A recession would change many things, but not enough to challenge Democratic dominance in California, New York and other parts of the “blue wall.” Unemployment could double and Hillary Clinton — perhaps even Bernie Sanders — could win these places in a walk. After all, Jerry Brown was elected and then re-elected when California’s economy was still struggling to recover. Theoretically, the cost of energy, the lack of water for farms, and a decaying infrastructure should provide an opening for Republicans, but as middle income families continue to move elsewhere, the shift to a single, childless, minority and immigrant demographic makes any successful GOP makeover all but impossible.
Instead of pushing them to the GOP, a recession could further radicalize the Democrats but not upset their control of dark blue states. But the deepening decline in the real tangible economy — energy, manufacturing, agriculture — could prove a boon to the GOP in much of the rest of the country.
Before the decline in oil prices many areas in the middle of the country enjoyed a gusher in energy jobs, providing high wage employment (roughly $100,000 annually, exceeding compensation for information, professional services, or manufacturing). Due largely to energy, states such as Texas, Oklahoma, North Dakota have enjoyed consistently the highest jobs growth since 2007, and were among the first states to gain back all the jobs lost in the recession.
Of course, tough times in red states like Texas, Oklahoma, Louisiana and North Dakota will only pad Republican gains. But there are other, contestable heartland states — Ohio and Pennsylvania, in particular — that also benefited from the expansion of fracking, which created whole new markets for manufactured products like pipes and compressors. Similarly, the administration’s directive to crack down on coal plants could be problematic for Iowa, Kansas, Ohio, Illinois, Minnesota and Indiana, which rank among those most reliant on coal for electricity. Not surprisingly much of the oppositionto the EPA’s decrees come from heartland states.
Right now virtually every Great Lakes state, except Illinois, enjoys unemployment rates below the national average and several, led by the Dakotas, Minnesota, Nebraska and Iowa, boast among the lowest in the nation.
But with energy, agriculture and manufacturing slowing down, the prospects for the middle of the country have turned increasingly sour. A manufacturing decline might not matter much to New York, where the sector accounts for barely 5 percent of state domestic product but industry accounts for 30 percent of the economy in Indiana, 19 percent in Michigan. If the current trends hold, the case for the “Obama boom” in this vast swath of America may be further weakened.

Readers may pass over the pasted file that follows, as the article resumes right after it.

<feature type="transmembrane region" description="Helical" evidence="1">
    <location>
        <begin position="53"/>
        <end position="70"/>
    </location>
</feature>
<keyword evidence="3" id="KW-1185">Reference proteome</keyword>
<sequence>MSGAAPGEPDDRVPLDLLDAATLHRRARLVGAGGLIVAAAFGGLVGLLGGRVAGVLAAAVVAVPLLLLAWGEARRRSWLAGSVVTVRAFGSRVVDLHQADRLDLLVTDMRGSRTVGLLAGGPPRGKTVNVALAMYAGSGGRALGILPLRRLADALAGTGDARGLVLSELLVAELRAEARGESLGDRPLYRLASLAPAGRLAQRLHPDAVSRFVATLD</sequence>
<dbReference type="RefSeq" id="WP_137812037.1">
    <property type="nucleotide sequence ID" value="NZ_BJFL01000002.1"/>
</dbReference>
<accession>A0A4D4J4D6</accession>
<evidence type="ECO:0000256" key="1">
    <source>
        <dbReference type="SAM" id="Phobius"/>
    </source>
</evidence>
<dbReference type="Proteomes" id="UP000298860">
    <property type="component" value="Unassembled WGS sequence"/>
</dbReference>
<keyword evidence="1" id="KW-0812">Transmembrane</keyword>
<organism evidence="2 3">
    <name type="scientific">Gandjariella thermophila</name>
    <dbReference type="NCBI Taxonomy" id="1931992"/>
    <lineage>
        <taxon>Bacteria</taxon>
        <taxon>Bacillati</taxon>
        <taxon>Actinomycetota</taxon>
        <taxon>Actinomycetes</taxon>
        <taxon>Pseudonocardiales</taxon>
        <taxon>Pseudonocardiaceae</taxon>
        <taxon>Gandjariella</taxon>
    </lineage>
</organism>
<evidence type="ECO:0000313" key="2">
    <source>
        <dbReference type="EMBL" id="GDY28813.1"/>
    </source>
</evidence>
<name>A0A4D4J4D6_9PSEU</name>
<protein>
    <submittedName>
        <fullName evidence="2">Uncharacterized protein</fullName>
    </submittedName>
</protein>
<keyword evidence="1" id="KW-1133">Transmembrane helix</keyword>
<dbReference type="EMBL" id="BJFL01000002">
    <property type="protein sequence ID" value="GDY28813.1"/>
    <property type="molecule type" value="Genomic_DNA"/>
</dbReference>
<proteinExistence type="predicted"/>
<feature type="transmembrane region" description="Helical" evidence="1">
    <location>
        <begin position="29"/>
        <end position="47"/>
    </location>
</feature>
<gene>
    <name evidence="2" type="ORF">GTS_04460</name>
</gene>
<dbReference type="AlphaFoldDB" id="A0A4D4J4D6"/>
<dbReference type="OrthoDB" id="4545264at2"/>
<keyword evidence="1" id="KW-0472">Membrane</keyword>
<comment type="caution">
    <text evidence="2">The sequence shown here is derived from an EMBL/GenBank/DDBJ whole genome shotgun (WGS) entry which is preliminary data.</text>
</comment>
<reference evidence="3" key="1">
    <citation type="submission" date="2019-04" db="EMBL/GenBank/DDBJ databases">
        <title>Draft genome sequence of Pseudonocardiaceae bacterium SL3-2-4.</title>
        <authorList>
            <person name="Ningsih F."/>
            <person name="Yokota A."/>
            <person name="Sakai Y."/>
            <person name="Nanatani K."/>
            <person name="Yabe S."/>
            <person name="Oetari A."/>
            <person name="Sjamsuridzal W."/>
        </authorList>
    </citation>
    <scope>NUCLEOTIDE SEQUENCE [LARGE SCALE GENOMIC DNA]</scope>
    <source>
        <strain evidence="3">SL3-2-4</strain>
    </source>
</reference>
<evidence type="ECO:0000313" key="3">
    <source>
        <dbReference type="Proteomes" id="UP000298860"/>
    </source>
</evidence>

To the problems of regulation and market turbulence, manufacturing economies are also threatened by the rising value of the dollar, which threatens the Rust Belt’s prime exports and bolsters competitors, both in Europe and Asia. After all, manufactured goods are the leading export in much of the upper Midwest while food exports, also hard-hit by the hard dollar, dominate many Great Plains economies. In 2012, a recovering Rust Belt was critical to President Obama’s victory; a weakened industrial economy could make Republicans more competitive in the region, particularly if they nominate an electable candidate.
Will A Recession Create A New Politics?
Until the stock swoon, few commentators focused on the political implications of what very well may be an emerging recession. After all, if coal miners in West Virginia lose their livelihoods, it hardly effects the lifestyle of Capitol bandits a couple of hours away, and eliminating oil jobs in Bakersfield doesn’t cramp the style of tech moguls who don’t ever get their hands dirty. But with the stock market in sharp decline, the affluent may soon be feeling some of the angst felt by many middle and working class people during the “Obama boom.”
Indeed because President Obama’s policies are so identified with progressivism, a recession now could undermine support for his bank-friendly, super-green policies. The chimera of green jobs never had much reality, but low energy prices inevitably weaken the renewable sector. In times of asset inflation, losses on the farm, the factory, the mine or the drilling platform can be dismissed as part of “disruption” and progress, but what happens if other linchpins of the economy, notably tech and finance, begin to wobble as well?
If nothing else, a weaker economy will accelerate the increasingly populist tone of the Democratic Party, as epitomized by Senator Bernie Sanders’ remarkable rise. The kind of neo-liberalism epitomized by the Clintons rested on financial support from Wall Street, Silicon Valley and media companies. This support has become something of a liability for the former Secretary of State.
But the most important political impact of a slowdown or new recession, will be in the heartland, where elections are often won. Yet logic seems on a holiday in a Republican Party which seems to feed on resentment but produce little in the way of practical solutions. Indeed front-runners like Donald Trump and Ted Cruz thrive not by addressing economic growth but focusing instead on anxieties relating to immigration, Islamic terrorism and cultural change. Amidst an incipient recession, or at least a serious slowdown, after a weak recovery, Republicans should be able to make some gains, but to do so they have to give some glimmer of having the chops to turn the economy around.
Joel Kotkin is executive editor of NewGeography.com and Roger Hobbs Distinguished Fellow in Urban Studies at Chapman University, and a member of the editorial board of the Orange County Register. He is also executive director of the Houston-based Center for Opportunity Urbanism. His newest book, The New Class Conflict is now available at Amazon and Telos Press. He is also author of The City: A Global History and The Next Hundred Million: America in 2050. He lives in Orange County, CA.
Photo by Gage Skidmore [CC BY-SA 3.0], via Wikimedia Commons